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Highlights of the Baltimore vacant rowhouse demolition, redevelopment plan

Governor Larry Hogan, along with Mayor Stephanie Rawlings-Blake, announced a partnership to demolish thousands of vacant buildings in Baltimore. Project C.O.R.E. is providing $94 million to help transform these neighborhoods. (Kevin Richardson)

Maryland Gov. Larry Hogan and Baltimore Mayor Stephanie Rawlings-Blake on Tuesday announced a $700 million plan to knock down vacants and rebuild in Baltimore's poorest neighborhoods.

Here's four key facts about what is being called Project C.O.R.E.

  • The plan calls for about 4,000 vacant properties to be demolished in Baltimore over four years at a cost of $94 million. Most of the money will come from the state.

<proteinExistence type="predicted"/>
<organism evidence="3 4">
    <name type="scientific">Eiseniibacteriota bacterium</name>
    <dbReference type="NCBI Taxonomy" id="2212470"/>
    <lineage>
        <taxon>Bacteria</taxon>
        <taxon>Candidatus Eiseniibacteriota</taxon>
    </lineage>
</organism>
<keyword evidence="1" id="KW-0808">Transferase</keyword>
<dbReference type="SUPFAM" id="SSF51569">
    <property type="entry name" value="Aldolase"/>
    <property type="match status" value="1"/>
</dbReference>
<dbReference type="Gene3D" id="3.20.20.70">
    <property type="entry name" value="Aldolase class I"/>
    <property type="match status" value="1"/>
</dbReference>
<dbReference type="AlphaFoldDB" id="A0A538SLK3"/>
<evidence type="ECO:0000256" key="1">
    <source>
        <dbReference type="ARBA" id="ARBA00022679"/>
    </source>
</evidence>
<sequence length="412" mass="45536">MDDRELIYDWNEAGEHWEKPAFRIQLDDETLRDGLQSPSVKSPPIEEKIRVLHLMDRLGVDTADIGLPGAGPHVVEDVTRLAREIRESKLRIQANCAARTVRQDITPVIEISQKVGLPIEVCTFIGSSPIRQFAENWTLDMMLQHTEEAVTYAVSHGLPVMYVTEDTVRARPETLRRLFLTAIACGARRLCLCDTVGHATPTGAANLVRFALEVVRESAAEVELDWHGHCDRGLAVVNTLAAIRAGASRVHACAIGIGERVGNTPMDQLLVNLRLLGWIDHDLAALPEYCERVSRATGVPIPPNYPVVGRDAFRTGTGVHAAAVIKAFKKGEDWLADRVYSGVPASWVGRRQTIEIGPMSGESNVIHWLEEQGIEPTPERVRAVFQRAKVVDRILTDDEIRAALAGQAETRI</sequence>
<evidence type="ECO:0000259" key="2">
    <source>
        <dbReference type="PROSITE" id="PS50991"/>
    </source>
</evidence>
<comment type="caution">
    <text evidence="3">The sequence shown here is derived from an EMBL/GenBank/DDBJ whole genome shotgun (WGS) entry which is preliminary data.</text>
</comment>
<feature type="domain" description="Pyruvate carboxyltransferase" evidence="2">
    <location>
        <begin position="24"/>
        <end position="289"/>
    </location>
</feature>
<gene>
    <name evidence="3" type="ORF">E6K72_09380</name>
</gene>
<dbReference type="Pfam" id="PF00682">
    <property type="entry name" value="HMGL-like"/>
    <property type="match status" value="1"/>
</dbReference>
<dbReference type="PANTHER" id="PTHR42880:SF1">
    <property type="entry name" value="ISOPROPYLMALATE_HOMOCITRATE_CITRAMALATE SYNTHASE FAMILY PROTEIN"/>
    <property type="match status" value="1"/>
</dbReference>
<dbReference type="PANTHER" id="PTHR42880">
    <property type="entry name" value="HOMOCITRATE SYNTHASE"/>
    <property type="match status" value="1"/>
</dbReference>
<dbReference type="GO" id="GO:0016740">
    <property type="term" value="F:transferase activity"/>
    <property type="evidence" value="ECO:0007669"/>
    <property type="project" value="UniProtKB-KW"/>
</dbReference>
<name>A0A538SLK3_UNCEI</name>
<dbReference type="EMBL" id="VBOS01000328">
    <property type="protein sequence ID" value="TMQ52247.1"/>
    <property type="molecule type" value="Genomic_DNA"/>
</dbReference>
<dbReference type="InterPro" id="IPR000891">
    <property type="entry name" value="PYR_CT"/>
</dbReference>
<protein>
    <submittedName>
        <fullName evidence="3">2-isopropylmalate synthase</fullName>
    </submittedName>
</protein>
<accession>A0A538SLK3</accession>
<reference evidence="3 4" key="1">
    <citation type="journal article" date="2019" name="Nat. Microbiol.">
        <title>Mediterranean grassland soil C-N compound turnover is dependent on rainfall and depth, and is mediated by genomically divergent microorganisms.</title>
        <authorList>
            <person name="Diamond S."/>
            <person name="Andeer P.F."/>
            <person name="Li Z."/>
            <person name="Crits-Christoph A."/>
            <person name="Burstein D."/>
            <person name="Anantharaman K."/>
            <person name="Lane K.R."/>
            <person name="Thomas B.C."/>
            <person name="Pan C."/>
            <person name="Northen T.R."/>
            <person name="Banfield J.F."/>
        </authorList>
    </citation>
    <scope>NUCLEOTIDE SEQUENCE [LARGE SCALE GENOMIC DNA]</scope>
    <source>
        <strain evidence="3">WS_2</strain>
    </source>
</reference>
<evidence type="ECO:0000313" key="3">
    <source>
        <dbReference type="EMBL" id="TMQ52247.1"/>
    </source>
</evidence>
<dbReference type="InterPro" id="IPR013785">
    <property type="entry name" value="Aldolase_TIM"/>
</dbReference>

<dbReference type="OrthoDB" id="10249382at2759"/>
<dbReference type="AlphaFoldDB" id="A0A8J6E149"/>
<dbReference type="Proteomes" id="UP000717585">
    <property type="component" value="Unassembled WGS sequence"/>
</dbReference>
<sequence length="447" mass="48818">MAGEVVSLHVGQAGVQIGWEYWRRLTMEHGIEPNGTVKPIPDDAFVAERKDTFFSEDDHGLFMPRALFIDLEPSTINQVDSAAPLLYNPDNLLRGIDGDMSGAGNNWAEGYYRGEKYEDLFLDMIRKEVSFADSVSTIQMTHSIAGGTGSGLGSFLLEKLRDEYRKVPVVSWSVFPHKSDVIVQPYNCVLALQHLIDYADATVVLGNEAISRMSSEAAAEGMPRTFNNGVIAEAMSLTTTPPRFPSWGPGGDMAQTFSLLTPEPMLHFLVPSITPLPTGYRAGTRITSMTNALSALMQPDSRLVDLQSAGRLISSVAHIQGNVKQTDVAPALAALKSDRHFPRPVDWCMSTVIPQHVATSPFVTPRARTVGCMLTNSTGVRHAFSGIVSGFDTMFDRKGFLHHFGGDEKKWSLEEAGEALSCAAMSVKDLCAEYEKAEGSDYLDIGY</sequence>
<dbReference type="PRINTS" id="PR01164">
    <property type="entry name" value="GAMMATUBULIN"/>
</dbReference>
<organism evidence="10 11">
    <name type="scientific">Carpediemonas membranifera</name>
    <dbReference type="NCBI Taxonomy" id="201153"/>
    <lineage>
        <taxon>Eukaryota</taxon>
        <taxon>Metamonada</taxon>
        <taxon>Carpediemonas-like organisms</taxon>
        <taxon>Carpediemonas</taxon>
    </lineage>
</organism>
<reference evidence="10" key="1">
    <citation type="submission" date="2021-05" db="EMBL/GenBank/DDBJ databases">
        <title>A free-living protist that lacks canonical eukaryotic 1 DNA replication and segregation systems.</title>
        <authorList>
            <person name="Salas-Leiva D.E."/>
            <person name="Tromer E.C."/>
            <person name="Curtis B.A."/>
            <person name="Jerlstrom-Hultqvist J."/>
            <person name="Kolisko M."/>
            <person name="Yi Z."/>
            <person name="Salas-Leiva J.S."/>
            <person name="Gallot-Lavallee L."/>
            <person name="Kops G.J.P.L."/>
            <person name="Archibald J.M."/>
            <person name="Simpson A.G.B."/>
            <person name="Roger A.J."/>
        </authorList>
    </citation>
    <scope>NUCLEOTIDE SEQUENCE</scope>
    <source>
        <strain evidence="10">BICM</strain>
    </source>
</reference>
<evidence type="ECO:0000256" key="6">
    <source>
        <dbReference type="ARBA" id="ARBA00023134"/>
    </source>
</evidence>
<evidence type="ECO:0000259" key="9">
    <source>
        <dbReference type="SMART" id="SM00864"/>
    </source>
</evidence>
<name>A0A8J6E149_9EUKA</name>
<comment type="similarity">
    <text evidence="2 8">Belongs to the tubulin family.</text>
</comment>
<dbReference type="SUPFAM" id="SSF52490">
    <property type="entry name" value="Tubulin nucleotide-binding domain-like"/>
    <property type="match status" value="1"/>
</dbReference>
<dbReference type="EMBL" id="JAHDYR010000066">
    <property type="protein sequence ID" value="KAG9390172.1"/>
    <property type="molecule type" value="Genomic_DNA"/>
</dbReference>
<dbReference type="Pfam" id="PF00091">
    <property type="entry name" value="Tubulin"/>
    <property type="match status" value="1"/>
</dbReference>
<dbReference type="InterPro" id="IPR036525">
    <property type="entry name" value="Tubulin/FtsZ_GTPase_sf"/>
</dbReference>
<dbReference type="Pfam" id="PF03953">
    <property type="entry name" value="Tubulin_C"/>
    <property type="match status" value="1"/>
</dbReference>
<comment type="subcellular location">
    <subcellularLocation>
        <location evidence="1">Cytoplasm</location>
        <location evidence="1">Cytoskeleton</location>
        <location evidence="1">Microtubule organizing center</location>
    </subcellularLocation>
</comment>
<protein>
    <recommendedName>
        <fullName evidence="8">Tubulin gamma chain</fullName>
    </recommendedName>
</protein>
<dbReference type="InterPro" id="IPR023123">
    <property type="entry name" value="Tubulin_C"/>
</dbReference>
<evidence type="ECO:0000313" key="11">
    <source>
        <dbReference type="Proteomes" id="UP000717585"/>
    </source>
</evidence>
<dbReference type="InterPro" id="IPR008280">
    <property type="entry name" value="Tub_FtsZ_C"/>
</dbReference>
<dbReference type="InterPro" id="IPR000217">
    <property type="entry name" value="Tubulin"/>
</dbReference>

• The properties will first be turned into green space before redevelopment is explored.
  • The state, through the Maryland Stadium Authority, will offer an estimated $600 million in financing for developers to rebuild the blighted areas.
  • In West Baltimore’s Sandtown-Winchester neighborhood, where the program was announced, about 34 percent of rowhouses are vacant. Only Old Town and Greenmount East in East Baltimore have higher rates of vacant houses.
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